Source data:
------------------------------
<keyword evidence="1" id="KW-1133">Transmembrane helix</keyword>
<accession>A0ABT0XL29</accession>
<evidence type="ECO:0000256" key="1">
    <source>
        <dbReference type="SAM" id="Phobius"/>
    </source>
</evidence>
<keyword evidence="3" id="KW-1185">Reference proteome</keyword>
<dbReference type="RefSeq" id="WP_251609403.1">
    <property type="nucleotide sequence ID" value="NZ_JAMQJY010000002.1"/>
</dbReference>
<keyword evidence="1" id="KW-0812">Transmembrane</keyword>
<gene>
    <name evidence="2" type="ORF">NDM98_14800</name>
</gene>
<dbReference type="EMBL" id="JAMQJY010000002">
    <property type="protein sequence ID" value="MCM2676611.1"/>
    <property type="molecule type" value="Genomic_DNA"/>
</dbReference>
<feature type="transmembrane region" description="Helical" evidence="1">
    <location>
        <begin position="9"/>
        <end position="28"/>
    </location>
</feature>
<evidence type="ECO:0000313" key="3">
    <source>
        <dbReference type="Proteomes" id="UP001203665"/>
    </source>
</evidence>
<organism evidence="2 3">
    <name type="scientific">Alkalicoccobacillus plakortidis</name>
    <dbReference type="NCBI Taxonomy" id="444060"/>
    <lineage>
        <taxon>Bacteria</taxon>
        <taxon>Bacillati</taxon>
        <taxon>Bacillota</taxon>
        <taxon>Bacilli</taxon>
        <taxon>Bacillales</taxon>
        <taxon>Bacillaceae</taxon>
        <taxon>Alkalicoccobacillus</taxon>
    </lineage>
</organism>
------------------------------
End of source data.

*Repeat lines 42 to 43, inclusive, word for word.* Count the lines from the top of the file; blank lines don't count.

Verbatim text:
    </lineage>
</organism>